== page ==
A LANDFILL site near Bicester is set to become home to around half a million honeybees this summer.

Recycling, landfill and low-carbon energy company Viridor has transformed the old Ardley Landfill, which closed five years ago, into an expanse of greenery five times the size of South Park in Oxford.

The company has installed nine beehives to the site, kept by local husband-and-wife beekeepers Derrick and Aragorn Lawrence.

The initiative will help increase bee populations in the county – with three bees for every person in Oxford – while producing more than 500 jars of honey over the summer.

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Mr Lawrence said: “The honeybee is in rapid decline, with loss of habitat being the number one cause, yet their existence is essential to life.

“We can all agree on the importance of protecting bee populations, but it can be difficult as a bee keeper to find a suitable location to raise and look after the bees.”

According to Greenpeace, there has been a 45 per cent loss of commercial honeybees in the UK since 2010.

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The Ardley site just outside of Bicester. Picture: Google Maps

As well as making honey, bees are key to food production because they pollinate crops.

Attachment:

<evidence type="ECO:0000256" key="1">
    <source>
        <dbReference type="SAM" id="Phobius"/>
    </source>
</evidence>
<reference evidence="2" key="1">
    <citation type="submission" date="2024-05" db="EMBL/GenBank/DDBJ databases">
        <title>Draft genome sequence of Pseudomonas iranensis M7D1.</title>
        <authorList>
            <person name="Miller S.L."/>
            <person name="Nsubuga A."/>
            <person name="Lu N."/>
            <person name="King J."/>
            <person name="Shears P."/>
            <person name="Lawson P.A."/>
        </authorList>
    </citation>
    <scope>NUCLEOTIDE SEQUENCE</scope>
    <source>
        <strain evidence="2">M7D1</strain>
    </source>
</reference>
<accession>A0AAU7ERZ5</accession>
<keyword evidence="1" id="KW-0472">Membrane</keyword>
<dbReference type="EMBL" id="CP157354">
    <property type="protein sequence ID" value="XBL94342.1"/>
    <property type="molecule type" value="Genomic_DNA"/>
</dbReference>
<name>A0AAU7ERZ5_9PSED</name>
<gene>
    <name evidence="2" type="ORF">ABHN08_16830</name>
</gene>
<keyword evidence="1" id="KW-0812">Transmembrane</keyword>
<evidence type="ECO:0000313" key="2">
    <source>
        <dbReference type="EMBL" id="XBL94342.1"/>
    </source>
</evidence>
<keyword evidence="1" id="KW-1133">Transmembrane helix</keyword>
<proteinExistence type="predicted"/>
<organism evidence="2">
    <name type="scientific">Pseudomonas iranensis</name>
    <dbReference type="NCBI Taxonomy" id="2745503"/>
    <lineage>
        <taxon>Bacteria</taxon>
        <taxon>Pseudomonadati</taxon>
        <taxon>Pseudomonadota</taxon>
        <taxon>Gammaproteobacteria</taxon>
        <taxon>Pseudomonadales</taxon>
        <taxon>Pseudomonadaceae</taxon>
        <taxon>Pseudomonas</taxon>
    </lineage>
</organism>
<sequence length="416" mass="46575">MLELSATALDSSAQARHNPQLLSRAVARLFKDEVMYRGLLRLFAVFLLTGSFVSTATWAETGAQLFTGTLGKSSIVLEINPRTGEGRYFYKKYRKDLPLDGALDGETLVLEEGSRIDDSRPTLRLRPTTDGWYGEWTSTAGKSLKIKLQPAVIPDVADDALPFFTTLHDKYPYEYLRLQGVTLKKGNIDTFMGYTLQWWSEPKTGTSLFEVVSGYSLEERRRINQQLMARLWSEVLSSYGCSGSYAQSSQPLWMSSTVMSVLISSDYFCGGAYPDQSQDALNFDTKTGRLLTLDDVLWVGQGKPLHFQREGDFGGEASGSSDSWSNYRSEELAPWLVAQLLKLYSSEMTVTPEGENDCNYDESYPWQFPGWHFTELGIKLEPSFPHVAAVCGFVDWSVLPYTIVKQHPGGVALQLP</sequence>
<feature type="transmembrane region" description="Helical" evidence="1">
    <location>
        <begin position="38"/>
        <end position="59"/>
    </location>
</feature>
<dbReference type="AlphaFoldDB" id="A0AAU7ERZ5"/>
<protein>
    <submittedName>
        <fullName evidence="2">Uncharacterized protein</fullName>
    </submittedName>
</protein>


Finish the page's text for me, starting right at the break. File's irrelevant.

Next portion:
Mr Lawrence said the location of the beehives in Ardley was ‘excellent’ as the bees would have plenty of space to forage.

He added: “Bees typically forage over a 3km area: from Ardley this provides an excellent location to cover hedgerows, fields and gardens across Bicester, Heyford, Somerton, Kirtlington, Tackley and Fritwell.

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“The richness and diversity of this area is reflected in the quality of the honey the bees produce and many have said the honey from our Ardley bees is the very best they have had.”

Ardley Landfill, which sits next to Viridor’s Energy Recovery Facility (ERF), closed in April 2014 after 35 years of service so that non-recyclable domestic waste could be used as a resource at the ERF instead.

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File photo of honeybees hard at work.

The ERF treats 326,300 tonnes of non-recyclable waste each year and diverts at least 95 per cent of Oxfordshire’s residual municipal waste away from landfill.

The site also generates enough electricity to power the equivalent of 59,616 homes.

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Terry Murphy, Viridor’s director of landfill, said: “Viridor is committed to improving biodiversity in a way which benefits the local community and wildlife.

“The closure of any landfill is just the beginning of our contribution to establish healthy places and habitats. We will continue to care for and restore the Ardley landfill for decades to come.

“We were really pleased to have been approached by the beekeepers. We hope that the bees enjoy their new home as much as we hope to enjoy the honey.”